Hours; Sundays through Thursdays from 11 a.m. to 2 a.m., Fridays and Saturdays from 11 a.m. to 3 a.m.
Atmosphere: Like the iceberg, this spot has more to it below the surface; stick-to-the-ribs fare at curbside, and fun and games below.
Price Range: Only the Greek-style salad hits $4; all the entrees are less.
Credit Cards: Visa only.
Reservations: None required. The only lines here are for the pinball machines.
Special Facilities: Sidewalk tables accessible by wheelchair, but the rest is down steep steps. Seating for the wee ones is an ad-lib proposition. Back-street parking if you cruise.
Clearly our two junior associates had been conspiring all afternoon, banking on the knowledge that (1) their mother was out of town and (2) sooner or later it would be time for a meal. Old Dad probably would make some ham-handed offer to show off his strictly Cordon Noir cooking skills - and then a motion to adjourn to an eatery would carry by a 2-to-1 margin.
It carried us in this instance to the Far Inn, which a reader had nominated one time as a Family Out test site. All I could remember about the place was a New Year's Eve many leap years ago when my wife and I and a few friends piled in there at midnight for some reason, blew a few paper horns and wondered why we were there.
Would it still be just a little door with some stairs going down to a room that even tricolored crepe paper streamers couldn't brighten? Or had the passage of time set things straight by now?
Do read on - for some of the best answers are toward the end.
The little door is still there, all right - but we never got to it. Around the corner, under a big awning with those oldtime lanterns and ceiling fans, was the Far Inns farther-out sidewalk strip of maybe 20 tables bedecked in brown-speckled oilcloth.
The place was only half full. This meant we could nab a spot with a perfect view of the Master Valet Car Wash.
People don't dress for dinner here, by the way - au contraire, they seemed to have undressed, down to halter tops, gym shorts, T-shirts and flip-flops. I felt like a fuddy-duddy in my jeans until the sandal crowd - obviously all rejects from the "Alien" ticket line at the Uptown Theater across the street - began padding over.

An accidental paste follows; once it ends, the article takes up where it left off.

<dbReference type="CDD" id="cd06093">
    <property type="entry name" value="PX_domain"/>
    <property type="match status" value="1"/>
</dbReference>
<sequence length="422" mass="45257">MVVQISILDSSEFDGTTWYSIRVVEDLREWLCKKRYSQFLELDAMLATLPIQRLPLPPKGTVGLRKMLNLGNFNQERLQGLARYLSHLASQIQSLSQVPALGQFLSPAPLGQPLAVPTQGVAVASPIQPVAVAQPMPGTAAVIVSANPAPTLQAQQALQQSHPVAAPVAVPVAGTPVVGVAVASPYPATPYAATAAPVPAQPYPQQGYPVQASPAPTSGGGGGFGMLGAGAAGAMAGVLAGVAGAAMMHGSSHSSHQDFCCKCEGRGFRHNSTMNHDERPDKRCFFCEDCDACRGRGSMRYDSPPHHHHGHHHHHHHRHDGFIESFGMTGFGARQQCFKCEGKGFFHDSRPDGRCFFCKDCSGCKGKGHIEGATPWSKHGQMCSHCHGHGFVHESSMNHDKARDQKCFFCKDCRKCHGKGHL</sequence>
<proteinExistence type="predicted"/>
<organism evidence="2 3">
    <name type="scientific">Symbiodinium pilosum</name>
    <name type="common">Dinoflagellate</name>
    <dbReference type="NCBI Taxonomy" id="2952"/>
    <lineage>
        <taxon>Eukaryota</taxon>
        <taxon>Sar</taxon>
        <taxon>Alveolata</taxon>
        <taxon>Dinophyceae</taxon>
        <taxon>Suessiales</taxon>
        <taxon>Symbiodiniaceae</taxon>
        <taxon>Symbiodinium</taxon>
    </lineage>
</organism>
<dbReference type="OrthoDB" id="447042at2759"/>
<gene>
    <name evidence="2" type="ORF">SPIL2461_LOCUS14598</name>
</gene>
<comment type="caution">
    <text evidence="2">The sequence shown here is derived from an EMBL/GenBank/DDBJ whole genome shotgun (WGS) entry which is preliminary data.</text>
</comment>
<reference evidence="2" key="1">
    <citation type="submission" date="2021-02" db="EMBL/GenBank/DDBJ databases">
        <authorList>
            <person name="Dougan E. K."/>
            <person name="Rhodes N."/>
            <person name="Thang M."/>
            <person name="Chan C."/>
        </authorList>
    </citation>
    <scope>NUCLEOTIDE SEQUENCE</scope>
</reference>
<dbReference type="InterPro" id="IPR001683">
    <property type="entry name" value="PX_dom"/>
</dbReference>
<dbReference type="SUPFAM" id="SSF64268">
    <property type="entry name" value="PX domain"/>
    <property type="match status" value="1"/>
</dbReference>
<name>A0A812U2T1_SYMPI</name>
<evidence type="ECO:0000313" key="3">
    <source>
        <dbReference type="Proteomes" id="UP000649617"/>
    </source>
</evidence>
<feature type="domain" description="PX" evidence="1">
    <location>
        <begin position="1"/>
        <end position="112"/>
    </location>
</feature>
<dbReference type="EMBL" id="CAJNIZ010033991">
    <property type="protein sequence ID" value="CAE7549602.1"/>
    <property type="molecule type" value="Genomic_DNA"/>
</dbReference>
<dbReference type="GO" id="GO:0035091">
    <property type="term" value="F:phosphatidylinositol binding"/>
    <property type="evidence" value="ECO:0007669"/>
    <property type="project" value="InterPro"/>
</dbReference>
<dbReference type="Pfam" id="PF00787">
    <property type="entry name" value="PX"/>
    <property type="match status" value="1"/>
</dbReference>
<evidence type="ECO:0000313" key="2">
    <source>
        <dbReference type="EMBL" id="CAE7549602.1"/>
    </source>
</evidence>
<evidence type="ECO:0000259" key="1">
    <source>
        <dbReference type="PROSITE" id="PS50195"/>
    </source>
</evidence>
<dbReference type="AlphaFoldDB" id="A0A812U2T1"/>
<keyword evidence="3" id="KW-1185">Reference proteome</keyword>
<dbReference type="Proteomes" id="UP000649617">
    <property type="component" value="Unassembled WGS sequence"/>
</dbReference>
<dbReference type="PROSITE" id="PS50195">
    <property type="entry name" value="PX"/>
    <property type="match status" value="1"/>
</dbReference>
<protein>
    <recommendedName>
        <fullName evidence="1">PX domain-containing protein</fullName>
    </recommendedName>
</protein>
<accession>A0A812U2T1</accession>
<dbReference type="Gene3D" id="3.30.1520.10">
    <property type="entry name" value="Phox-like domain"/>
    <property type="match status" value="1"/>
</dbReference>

The kids' kickoff colas were spiffy enough - brightened by maraschino cherries. My beer, if you're interested, was a basic gold, thoughtfully poured.
There were three appetizers, though I can't imagine why the fruit cup goes for 25 cents more than gazpacho or onion soup with cheese at $1.50. The kids went for the onion soup, which came in regulation tureens with appropriate roofs of thatched bread and cheese. I found it a little salty, but rather than hurt any offspring's feelings, didn't rub it in.
The specials for this Sunday evening, scrawled on a sidewalk blackboard, were three: liverwurst sandwich, $2; barbecued chicken, $3.25, and fish and chips, $2.50. But the menu offered still other entrees and sandwiches, all under $4 - and therein hung our selections.
The 10-year-old young lady would work on a hot roast beef sandwich with fries, $3.25, and her 12-year-old brother would tackle the hot turkey counterpart at the same price. These were enormous items - thick slices of meat, mountains of steak fries and lakes of gravy.
I knew right away that even my open-pit sidekick wouldn't be able to gobble up all that turkey. I had my hands full, too, with the leadoff item from the entree list: roast chicken with walnut sauce - that's right, walnut sauce - at $3.85.
The combination works. The sauce was smooth and not too nutty, and it brought out the best in a good-sized portion of chicken.
Hold on right here, just as I was doing while waiting for the check - for this is when the kids went bonkers over the place. They had gone on a reconnaissance mission, down a weird cement stairway at the far end of the Far Inn strip. Now daughter was back at my side, requesting two quarters and, when possible, my company.
Down those stairs, past the kitchen window and inside is a dazzling game room, bar, dance floor, dining area complex - comlete with dart boards, TV games, those twirling wooden soccer players, pinballs and you-name-it paraphernalia.
I got talked into playing a "Space Wars" game and wound up surrendering both times. That's one sure-fire way for a parent to generate sibling revelry.
Not to spoil the victors, however, I managed after some doing to extract the kids beore too much change parted from pocket.
Discounting this side-trip to the basement, our tab was a modest $17.45 plus tip. And the best tip we can offer to parents is to keep the kids upstairs as long as you can - for ours are dying to "get down" at the Far Inn as soon as they can.